Some wet, unhappy tourists walk by, cloaked in plastic ponchos. Despite the downpour, life goes on. Thais on scooters, squinting through the rain still ride the streets. Street vendors pull down plastic sheets and continue to sell their items: raw slabs of meat, noodles, sandwiches. Life goes on.
Except for the two lonely Americans, who are afraid of the tropical storms. We're still sitting on the curb, afraid to leave the relative safety and comfort provided by this overhang.
How long will we wait? There's no sign of it letting up.
- * Aw, thanks for letting me wax poetic there. I just finished Steinbeck's East of Eden, and the way he describes places BLOWS me away. Was hoping to channel some of that in the rain.
We eventually bought some very touristy plastic ponchos from the grocery store across the street from our hideout, got overcharged by a taxi and made it to our bungalow.
Then Avery and I were faced with a new situation: No TV, no Internet, it's raining...What the hell do we do now? Well, Boyscout Avery fashioned two lovely cups out water bottles (cut off the tops). And we filled those makeshift cups with Sangsom and Coke. Woo! No ice. But it was still a party. Then we made shadow puppets. Apparently we revert to childhood games when screens aren't around. Who knew? We also took some incriminating pictures of each other. Avery, please don't put that weird lip picture of me on the Internet. Much obliged. But your photos are free domain. Snooze you lose!
Next day, we're all like "guidebook lied!" And the next town is a 40 minute walk away! So what do we do? Rent a scooter of course! It really is the best way to get around Koh Phangan. Just be sure to take a picture of any scratches, dents, whatever before you rent it. Otherwise, you might get charged when you return it. Even if you didn't do it. And avoid riding in places like the "Hill of Tears" in Haad Rin. I'm guessing there's a few stories behind that nickname.
I let Avery do all the driving because I didn't want him to feel emasculated. He also didn't want to me to drive. Weird, right? I'm guessing this might have something to do with the time I made him go on the Zipper ride at the MN State Fair...ok, this is a funny story. SEGUE
So Avery is not an amusement park/ride kind of guy. And I am. To the core. It's ridiculous. So we're at the MN State Fair, and I'm like, "Dude, come on. It's the Zipper. It's awesome." He won't budge. Peer pressure always wins in the end though, so away we go.
Standing in line: "So what does thing do anyway?" Avery asks.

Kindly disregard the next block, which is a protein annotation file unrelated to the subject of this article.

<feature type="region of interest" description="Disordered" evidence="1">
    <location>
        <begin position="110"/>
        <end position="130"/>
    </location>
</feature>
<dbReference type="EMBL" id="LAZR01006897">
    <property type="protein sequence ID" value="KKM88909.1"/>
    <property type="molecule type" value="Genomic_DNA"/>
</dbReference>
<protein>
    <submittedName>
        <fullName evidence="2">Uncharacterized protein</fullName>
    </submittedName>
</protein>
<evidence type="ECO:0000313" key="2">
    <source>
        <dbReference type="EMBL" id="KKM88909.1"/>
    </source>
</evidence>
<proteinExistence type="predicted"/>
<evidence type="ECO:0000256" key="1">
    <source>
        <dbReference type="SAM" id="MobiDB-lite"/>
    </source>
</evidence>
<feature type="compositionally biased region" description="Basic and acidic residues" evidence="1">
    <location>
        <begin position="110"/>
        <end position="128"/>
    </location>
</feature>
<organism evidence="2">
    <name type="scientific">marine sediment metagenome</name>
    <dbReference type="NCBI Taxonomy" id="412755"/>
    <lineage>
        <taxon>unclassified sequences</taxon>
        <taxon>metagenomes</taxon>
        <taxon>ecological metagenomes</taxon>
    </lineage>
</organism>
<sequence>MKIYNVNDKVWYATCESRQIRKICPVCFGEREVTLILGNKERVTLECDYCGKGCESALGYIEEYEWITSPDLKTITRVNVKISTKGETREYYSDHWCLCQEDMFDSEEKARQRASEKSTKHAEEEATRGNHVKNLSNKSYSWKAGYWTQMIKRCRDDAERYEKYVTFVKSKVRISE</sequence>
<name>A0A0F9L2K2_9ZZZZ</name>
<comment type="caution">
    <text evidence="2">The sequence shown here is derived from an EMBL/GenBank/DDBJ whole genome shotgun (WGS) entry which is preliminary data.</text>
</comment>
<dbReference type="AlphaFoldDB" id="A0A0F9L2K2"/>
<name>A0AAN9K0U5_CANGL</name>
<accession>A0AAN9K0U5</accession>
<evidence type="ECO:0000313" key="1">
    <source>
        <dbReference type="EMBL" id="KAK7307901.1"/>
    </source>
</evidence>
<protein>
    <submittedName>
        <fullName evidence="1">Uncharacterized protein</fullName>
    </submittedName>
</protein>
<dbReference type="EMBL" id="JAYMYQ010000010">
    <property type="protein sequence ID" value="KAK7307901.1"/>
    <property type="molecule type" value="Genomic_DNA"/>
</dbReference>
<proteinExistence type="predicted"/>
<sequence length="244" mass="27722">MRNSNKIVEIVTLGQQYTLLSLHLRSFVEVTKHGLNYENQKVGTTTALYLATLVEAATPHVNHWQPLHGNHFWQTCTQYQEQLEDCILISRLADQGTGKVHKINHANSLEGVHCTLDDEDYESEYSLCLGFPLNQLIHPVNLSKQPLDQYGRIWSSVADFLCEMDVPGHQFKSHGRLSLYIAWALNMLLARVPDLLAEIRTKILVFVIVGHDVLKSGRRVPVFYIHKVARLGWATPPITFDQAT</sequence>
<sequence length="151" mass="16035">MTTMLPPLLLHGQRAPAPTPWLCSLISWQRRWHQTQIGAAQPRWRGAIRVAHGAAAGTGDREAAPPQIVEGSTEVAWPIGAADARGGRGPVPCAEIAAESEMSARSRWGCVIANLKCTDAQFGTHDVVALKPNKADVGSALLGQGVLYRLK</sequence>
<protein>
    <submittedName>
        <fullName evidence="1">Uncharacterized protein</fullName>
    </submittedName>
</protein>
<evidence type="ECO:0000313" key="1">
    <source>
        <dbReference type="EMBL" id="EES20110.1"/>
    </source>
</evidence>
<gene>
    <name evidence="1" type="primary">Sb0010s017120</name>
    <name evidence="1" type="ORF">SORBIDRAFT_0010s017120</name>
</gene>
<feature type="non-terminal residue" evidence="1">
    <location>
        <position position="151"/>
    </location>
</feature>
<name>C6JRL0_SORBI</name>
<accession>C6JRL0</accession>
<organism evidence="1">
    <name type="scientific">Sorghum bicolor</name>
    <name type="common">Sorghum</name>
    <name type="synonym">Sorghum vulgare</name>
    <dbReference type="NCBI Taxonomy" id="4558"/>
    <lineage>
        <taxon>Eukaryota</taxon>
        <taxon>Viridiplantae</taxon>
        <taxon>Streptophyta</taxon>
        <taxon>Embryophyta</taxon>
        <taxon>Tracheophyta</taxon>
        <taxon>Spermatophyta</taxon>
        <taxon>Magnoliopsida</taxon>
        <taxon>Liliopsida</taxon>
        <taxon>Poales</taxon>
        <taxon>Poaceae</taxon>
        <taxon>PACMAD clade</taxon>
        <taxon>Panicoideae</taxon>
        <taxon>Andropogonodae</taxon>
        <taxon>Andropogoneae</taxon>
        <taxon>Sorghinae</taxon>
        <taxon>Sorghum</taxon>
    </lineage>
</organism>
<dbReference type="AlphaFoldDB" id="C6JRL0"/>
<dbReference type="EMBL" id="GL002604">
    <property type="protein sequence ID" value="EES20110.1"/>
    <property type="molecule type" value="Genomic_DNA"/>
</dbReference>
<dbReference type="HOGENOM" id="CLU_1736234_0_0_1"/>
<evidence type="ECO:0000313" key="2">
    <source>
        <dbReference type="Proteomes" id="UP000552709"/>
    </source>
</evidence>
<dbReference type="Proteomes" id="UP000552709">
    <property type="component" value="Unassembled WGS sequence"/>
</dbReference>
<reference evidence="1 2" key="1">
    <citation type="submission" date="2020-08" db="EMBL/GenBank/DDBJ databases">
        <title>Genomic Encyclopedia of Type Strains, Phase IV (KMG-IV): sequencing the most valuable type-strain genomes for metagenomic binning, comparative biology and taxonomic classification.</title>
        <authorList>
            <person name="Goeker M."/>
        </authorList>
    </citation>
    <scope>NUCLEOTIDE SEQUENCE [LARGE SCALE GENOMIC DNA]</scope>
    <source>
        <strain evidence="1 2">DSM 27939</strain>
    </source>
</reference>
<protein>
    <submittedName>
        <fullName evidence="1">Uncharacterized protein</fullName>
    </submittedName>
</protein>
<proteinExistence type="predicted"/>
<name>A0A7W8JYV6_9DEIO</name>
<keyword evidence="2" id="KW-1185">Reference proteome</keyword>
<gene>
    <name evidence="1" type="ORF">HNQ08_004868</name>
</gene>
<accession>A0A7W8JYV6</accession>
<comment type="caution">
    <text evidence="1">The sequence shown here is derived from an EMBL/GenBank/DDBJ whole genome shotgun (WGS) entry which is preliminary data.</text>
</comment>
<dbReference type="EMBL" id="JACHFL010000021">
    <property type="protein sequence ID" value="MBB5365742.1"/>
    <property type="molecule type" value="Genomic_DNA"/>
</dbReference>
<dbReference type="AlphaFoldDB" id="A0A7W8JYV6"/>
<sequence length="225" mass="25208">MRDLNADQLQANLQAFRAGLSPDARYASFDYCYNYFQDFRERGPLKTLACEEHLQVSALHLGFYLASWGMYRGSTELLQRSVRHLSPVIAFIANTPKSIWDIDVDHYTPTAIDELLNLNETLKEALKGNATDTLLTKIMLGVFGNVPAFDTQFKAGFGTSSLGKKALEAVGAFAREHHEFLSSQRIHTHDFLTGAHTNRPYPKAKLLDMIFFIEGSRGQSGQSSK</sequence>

"You've never watched it before?"
"Oh." And at this point, I'm thinking oh shit. He is going to kill me.
So the carnie locks us in the cage, and Avery is not talking to me. Won't look at me -- just staring silently ahead. "Okay, now when we get moving, we have to rock it hard forward to get it to spin."
Avery doesn't want to spin it. And I'm thinking, well, it's going to spin with or without me rocking it, hun. But I just nod. Smile. Nod. So we start going, and it's doing it's Zipper thing. Then we get to the top. It's about to enter its first 360 turn. I lean in. "Okay, we gotta lean into it Avery! We have to rock it!"
And I'm putting all 110 pounds of me into this cage when Avery cries out, "Don't rock it Sam! Don't rock it."
And then I feel so guilty. Incredibly guilty. Like guiltier than kicking a blind puppy guilty. Because Avery looks like he is about to die. Or maybe he already did, because he hasn't moved since the ride started. So you know how the Zipper is, it's going to turn anyway. That's what it does. It zips. So we fly forward; my head is hitting the top; my knuckles are white and hands clenched around the front. We flip. Then I feel that evasive high that only comes around so often. The kind of high that people get when they're wondering if this is their last moment, but they're having so much damn fun that it doesn't matter. And I laugh. I laugh this terrible blood curdling, Wicked Witch of the West mixed with Alvin and the Chipmunks laugh, as the cage is spinning wildly in circles. As I'm feeling this adrenaline rush, I look over at Avery, who lets out a faintly audible "Hahaha." Then closes his eyes.
So we survive. And after I've bought him some fries, and he's finally talking to me again, I ask, "You couldn't have hated it that much. I saw you laughing."
To which he replies, "I was laughing at you." And then he adds that I pretty much freaked him out. When I look back at it, that was not the laugh of a man having a good time. It was the "Oh God, I'm dating a monster...what have I done?" laugh.
SOOOO...I think when Avery thought of me driving the scooter, he then imagined me cackling as we swerved down some Haad Rin hill, nearly missing a water buffalo and crashing into a palm tree.
And I digress.
I was going to add some more, but I think this blog post is long enough. And the mosquitoes are out. I'll add the other stories in later...